"Rocky wan't late. The other horses were early."
Personally, I believe Rocky was late -- contributing to a 20-minute delay -- because
trainer Servis -- to his credit -- was giving the national television audience
extra time to locate ESPNnews on their cable.
Anyway, back to the race.
Rocky was unprepared for the start. His head was turned sideays, and he
wasn't standing right with his head pointed down the track. As a result, he
stumbled badly first jump, then got whacked by Copy My Notes,
who, in an incredible piece of irony, was the winner's uncoupled stablemate.
What's next was out of Ripley. Rocky rushed right to the lead with a
Secretariat-like three-wide on the first turn, widened through a :23 second quarter,
and held on to the final yards when Greater Good, who had a perfect trip, nailed
him by a short half-length.
Give all the credit to Greater Good and his connections for winning the Rebel.
But there's no question Rocky, who was -- in his trainer's estimation -- a mere
65 per cent for the race, was the best horse...and he'll be a short price for
the $1 million Arkansas Derby.
I just read in Wednesday's Form that the Kentucky Derby is wide open, and that
the favorite will be no better than 8-1.
My view? Glad you asked. Rockport Harbor will win the Arkansas Derby by
daylight, and he'll go to the Kentucky Derby as the favorite at about 3-1.
In the meantime, I'm wondering why Greater Good doesn't get a look in the
media polls. After all, he now has won the two Arkansas stakes -- the Southwest
and the Rebel -- that Smarty did, beating better horses in the process. In case
you missed it, Munificence, who was second to Greater Good in the Southwest,
came back and won a stake at odds-on last weekend at Delta Downs.
Munificence is an interesting story himself. His trainer is Jim Hudson, the same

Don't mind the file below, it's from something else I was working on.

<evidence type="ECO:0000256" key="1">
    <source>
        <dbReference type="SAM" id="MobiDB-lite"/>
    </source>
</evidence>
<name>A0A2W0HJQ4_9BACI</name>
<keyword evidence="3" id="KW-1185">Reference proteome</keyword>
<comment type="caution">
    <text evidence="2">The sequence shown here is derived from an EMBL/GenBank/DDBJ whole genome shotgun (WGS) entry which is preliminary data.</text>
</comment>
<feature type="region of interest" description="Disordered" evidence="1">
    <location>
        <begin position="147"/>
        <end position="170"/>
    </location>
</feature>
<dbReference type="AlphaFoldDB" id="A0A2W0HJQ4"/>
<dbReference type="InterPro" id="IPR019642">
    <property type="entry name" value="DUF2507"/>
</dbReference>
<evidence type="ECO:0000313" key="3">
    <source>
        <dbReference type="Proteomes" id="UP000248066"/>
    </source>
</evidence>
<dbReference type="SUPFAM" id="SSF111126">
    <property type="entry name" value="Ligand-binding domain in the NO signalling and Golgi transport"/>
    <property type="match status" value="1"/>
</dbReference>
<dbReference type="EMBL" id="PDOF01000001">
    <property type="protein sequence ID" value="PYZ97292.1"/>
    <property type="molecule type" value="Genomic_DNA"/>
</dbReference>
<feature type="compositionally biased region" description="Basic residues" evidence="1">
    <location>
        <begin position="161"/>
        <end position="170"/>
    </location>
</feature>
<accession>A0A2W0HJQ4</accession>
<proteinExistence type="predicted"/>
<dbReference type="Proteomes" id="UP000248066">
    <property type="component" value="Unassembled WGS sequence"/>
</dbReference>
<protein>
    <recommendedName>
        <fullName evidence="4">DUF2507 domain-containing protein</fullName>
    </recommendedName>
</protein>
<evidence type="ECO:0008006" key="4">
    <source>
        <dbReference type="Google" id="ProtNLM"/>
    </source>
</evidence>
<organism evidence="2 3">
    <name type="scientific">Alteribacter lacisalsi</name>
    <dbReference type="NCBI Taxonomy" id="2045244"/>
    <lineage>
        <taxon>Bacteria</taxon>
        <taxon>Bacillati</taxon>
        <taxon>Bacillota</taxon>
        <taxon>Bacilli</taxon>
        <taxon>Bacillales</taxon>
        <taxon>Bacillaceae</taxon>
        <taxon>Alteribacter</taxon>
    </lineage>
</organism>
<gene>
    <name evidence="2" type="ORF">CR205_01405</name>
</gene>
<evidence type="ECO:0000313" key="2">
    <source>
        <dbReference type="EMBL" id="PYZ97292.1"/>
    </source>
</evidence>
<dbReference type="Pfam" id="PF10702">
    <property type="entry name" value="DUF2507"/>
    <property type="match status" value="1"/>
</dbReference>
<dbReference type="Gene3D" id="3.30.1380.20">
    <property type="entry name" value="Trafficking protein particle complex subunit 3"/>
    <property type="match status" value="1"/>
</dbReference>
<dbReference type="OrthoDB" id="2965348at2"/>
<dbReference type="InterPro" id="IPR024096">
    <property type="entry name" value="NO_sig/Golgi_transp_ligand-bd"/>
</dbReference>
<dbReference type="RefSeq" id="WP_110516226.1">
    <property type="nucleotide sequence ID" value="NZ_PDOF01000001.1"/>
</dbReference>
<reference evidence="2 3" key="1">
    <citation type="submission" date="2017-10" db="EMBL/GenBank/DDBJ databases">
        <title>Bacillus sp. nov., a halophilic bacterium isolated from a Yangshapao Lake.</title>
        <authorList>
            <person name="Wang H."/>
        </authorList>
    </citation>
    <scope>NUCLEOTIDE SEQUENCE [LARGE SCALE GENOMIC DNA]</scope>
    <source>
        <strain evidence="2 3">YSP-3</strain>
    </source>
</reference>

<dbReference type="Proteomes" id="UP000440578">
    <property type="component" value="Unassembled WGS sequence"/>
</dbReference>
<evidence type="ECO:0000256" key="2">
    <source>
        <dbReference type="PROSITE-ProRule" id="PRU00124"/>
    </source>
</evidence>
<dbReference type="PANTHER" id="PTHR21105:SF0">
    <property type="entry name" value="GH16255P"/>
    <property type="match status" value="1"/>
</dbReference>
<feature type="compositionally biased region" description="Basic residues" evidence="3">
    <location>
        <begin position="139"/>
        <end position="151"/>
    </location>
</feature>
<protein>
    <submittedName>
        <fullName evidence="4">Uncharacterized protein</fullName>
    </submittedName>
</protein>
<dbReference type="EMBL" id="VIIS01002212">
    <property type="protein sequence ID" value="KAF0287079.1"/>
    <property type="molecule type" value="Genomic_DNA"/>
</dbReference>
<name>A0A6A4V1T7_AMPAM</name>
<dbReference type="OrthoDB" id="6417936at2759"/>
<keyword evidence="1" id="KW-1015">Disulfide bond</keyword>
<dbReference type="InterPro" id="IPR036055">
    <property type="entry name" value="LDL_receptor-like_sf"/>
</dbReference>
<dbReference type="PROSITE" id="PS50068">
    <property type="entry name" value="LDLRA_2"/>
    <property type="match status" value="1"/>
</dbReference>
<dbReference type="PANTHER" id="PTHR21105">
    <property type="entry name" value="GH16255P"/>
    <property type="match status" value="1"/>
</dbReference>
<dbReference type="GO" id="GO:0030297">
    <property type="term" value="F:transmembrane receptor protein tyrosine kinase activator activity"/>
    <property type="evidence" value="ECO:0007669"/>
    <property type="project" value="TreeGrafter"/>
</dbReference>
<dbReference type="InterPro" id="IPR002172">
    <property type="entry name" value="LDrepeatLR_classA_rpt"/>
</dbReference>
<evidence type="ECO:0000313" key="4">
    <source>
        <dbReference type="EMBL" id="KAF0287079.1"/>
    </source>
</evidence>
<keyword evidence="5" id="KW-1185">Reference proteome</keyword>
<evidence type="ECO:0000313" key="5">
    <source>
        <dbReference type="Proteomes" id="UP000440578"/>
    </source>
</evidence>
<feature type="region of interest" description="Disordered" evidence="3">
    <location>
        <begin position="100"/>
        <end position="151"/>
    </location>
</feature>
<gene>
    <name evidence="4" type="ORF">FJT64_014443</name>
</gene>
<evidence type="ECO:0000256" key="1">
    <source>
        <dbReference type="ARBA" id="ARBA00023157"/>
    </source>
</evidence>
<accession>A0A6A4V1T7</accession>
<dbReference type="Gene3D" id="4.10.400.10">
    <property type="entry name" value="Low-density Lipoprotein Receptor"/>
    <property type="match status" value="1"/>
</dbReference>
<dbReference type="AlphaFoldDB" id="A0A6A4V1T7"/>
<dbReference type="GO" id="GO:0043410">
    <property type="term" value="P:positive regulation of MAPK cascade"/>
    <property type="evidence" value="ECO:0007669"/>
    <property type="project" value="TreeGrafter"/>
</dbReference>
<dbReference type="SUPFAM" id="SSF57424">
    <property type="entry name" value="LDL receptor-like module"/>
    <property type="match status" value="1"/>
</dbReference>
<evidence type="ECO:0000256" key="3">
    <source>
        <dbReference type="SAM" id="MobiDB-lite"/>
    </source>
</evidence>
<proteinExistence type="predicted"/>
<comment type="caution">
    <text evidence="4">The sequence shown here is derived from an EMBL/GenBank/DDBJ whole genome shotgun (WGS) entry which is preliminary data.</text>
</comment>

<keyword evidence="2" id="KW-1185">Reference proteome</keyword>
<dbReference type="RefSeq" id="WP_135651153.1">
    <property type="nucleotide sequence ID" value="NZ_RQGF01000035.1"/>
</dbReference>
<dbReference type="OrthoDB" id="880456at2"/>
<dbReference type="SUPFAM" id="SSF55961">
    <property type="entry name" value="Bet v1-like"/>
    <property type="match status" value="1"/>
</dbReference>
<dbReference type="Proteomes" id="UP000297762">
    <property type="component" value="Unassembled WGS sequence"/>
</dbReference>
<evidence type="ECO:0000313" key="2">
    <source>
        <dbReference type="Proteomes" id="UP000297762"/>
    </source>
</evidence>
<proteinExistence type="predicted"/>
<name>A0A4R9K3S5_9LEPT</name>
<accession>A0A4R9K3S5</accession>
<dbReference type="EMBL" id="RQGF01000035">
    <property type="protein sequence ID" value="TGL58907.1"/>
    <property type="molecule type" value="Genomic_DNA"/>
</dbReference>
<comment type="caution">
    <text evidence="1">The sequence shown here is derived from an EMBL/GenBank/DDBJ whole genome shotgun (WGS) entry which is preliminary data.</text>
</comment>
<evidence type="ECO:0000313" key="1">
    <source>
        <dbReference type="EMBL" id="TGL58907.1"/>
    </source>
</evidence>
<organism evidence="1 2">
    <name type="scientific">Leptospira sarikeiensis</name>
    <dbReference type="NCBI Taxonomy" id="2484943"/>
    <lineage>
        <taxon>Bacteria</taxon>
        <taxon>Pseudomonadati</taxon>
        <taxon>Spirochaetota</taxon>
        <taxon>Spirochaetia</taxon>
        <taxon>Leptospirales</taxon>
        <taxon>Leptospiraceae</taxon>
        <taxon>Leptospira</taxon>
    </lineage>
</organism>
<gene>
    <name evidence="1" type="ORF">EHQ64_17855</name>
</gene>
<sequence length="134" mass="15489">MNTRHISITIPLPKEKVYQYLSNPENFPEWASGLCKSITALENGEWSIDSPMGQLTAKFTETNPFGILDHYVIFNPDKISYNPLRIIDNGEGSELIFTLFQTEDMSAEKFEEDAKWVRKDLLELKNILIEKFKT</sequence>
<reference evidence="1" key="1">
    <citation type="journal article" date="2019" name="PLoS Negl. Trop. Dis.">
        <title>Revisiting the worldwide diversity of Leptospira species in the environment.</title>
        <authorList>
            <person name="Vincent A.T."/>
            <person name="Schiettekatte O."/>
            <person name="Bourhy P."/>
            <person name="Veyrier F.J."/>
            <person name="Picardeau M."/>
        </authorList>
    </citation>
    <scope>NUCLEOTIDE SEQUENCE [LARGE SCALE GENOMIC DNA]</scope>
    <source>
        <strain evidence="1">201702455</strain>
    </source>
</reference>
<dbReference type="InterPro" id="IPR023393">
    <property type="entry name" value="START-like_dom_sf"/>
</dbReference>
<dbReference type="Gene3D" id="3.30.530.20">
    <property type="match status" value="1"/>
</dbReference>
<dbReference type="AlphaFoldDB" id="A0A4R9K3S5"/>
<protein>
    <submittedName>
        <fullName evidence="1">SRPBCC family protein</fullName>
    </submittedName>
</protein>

Jim Hudson who, as the strong safety for the New York Jets back in 1969,
made the Super Bowl-saving pick two days after his roomie, Joe Namath,
guaranteed the Jets would win.
Back to Afleet Alex for a minute. I have never been a proponent of taking off
talented no-name riders to put on name riders. The latest example is Afleet Alex.
Jeremy Rose was 5-2-0 in five starts on Afleet Alex. He was booted off for
Eclipse winner John Velazquez, who has never won a race at Oaklawn Park (0-10).
Boy, Johnny V. sure moved Alex up, didn't he?
Finally, trainer Servis not only will run the favorite in the Arkansas Derby, he
will run the favorite as well in the Fantasy, which will be run a day earlier on
In the century-old history of Oaklawn, no trainer has won the track's two
marquee races for 3-year-olds -- the Derby and the Fantasy -- in the same year
although many of tried, notably Lukas, McAnally and McGaughey.
Don't be surprised if Servis (and Elliott) get the double. Rose Pond won the
Honeybee here last Sunday by five in only the third start of her career. And
she was awesome.
Said rival trainer Sonny Wigginton: "Round Pond is an absolute freak. To make
the third start of her career against seasoned fillies from top barns...and to
mincemeat them the way she did, shows she's a freak."
Elliott, incidentally, is having so much fun and success in his season-plus at
Hot Springs, he plans to ride full-time here next year.
<< Back To Newsletter